Electric cars: an ideal way to sweeten employee benefits without breaking the bank on pay rises

With inflation in the UK running in excess of 10%, employers are struggling to give pay rises to match spiralling costs. At the same time, the labour market remains tight, making it imperative for employers to retain their best employees. 

So how can employers keep talent on board when they are unable to give bumper pay rises? Sometimes it is necessary to be creative with employee benefits. One way to do this is by offering employees something aspirational, such as the chance to have an electric car. 

Katie Maguire, employment partner at law firm Devonshires, sheds some more light on how companies can put this into practice through salary sacrifice schemes. 

Salary sacrifice 

Introducing an electric vehicle salary sacrifice scheme to your employees’ benefits package is a great way of keeping your workforce satisfied while not breaking the bank through pay rises. Such schemes have mutual benefits for both employers and employees, whilst at the same time promoting sustainability by encouraging employees to reduce their carbon footprint. 

An electric vehicle purchased through a salary sacrifice scheme is essentially a company vehicle, which the employer leases from a supplier and then rents to an employee. Whilst the employee does not technically own the vehicle, any payments made are put towards the final cost of the vehicle.  

There are many companies that employers can sign up to at no cost. The employee then has to choose which electric car they want. 

Payments are deducted straight from the employee’s gross monthly salary. By forgoing a portion of their gross salary, the employee’s monthly take-home pay is reduced, which subsequently reduces their income tax and National Insurance payments.  

What are the benefits? 

Employers also benefit from a reduction in the employee’s net take home pay, as a reduction in salary means a reduction in National Insurance contributions. Money that would usually go straight to HMRC goes towards car payments instead. 

The employee benefits by reducing their carbon footprint and having a vehicle that they can use for pleasure as well as business. The payments that the employee makes towards the salary sacrifice scheme will also cover road tax, insurance, servicing, and maintenance and breakdown cover. 

For employers, offering this benefit at no extra cost will not only enhance their ability to attract and retain staff, but will help their employees to reduce their fuel costs and in turn reduce fuel expense claims. 

What is there to lose? 

The only potential drawback is that employees may see little benefit in joining an electric vehicle salary sacrifice scheme unless the employer provides a means for them to charge their vehicles whilst at work. This may place pressure on an employer to install charging points at its offices, which can be a costly process.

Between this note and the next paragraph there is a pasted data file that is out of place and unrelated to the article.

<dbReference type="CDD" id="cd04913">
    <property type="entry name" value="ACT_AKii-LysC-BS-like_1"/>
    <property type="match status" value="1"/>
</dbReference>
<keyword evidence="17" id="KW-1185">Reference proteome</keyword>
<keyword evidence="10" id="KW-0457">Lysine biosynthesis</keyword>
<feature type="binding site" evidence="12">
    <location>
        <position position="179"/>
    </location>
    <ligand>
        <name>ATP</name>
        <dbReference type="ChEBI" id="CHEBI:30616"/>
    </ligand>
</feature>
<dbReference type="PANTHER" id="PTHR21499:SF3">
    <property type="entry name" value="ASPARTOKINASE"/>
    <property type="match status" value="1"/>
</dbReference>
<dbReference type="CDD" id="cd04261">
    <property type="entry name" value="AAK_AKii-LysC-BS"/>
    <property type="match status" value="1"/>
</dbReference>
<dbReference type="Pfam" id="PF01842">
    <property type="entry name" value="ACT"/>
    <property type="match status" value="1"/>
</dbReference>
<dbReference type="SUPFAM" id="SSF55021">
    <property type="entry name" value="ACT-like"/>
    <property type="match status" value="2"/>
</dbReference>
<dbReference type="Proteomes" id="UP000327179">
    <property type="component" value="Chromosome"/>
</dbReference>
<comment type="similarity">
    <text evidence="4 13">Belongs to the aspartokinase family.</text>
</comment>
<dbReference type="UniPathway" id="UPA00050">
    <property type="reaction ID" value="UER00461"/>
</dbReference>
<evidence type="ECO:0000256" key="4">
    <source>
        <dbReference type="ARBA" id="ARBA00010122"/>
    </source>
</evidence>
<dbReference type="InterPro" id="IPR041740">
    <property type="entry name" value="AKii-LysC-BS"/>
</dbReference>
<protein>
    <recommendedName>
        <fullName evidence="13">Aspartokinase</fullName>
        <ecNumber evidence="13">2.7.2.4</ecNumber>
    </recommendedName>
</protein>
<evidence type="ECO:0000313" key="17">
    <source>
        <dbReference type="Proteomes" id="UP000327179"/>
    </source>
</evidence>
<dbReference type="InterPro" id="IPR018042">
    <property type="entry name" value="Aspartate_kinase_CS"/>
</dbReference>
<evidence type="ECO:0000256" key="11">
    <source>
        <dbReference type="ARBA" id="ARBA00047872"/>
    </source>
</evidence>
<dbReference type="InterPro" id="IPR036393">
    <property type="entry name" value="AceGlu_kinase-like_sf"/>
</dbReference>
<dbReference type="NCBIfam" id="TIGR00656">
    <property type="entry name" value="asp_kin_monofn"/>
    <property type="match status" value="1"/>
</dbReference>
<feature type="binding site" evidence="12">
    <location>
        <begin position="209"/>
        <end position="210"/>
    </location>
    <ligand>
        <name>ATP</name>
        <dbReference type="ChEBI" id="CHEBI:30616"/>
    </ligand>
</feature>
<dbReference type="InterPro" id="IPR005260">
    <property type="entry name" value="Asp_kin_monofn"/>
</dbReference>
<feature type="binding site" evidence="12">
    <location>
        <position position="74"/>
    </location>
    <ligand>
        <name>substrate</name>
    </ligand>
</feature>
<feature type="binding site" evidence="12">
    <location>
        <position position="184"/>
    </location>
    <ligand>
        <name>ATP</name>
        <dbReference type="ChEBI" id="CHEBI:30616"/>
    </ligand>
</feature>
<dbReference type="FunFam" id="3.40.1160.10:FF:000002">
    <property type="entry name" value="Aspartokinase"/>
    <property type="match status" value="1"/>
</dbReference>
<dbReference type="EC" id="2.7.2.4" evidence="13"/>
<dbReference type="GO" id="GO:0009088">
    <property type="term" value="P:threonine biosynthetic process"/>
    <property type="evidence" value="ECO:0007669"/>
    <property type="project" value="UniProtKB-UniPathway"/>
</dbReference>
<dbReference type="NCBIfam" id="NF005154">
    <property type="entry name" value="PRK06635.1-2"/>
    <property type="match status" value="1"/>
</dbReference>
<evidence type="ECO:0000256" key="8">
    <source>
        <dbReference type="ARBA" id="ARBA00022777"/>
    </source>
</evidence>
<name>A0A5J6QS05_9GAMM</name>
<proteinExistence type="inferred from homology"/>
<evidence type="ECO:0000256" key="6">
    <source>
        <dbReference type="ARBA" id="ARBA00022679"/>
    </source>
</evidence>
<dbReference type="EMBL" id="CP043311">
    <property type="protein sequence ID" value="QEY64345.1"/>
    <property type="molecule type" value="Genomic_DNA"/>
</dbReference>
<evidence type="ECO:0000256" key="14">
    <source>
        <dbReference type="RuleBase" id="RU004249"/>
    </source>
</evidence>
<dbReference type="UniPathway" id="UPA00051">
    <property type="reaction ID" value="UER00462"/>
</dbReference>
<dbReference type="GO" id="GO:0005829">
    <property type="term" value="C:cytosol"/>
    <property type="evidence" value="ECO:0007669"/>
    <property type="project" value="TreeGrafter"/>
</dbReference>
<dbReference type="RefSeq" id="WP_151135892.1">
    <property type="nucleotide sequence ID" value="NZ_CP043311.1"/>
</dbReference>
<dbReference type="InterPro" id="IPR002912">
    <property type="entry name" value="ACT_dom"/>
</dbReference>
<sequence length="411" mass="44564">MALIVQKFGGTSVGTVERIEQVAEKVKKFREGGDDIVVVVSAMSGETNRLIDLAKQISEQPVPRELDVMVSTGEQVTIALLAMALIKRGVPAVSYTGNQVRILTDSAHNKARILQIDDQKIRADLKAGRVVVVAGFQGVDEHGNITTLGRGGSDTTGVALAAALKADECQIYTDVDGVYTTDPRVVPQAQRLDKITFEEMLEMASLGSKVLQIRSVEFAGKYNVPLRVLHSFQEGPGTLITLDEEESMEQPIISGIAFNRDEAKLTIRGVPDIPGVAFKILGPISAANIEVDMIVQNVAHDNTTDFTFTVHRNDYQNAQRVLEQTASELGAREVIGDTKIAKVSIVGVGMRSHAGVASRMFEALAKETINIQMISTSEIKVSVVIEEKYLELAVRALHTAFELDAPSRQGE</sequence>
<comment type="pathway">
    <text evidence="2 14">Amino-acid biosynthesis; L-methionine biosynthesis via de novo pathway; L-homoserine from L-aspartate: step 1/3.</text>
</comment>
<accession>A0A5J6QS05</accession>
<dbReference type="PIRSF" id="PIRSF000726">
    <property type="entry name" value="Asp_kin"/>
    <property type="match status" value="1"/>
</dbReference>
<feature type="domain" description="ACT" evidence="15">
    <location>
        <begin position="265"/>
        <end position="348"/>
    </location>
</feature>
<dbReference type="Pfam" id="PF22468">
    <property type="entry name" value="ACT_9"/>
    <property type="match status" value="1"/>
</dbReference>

To reduce costs, the employer may be able to access UK government grants through the Workplace Charging Scheme. These are capped at £350 per charging point up to a maximum of 40 charging points per business.   

Whilst individuals may dream of owning an electric vehicle, their relatively high cost often makes this impossible. A salary sacrifice scheme allows employees to access a benefit that they may not otherwise have been able to afford. For the employer, introducing the scheme may just be the sweetener that encourages employees to stay, while costing very little to implement, making it the perfect way to avoid inflation-busting pay rises.

Devonshires is a ‘full service’ law firm. From offices in London, Leeds, Birmingham & Colchester, legal services are provided throughout the UK, with clients ranging from some of the world’s largest multi-national corporations to private individuals.

Clients include a significant number of charities, housing associations and regulators, and Devonshires has specialist expertise in Commercial/Corporate, Civil Litigation, Housing, Employment, Real Estate & Projects & Property Development. 

Over the past few years Devonshires has grown significantly and now has over 300 staff, including solicitors and support staff in one 'hub of expertise', which enables teams to collaborate and deliver high-quality, practical advice utilising advances in technology and communication. 

Share this page Share on FacebookShare on TwitterShare on Linkedin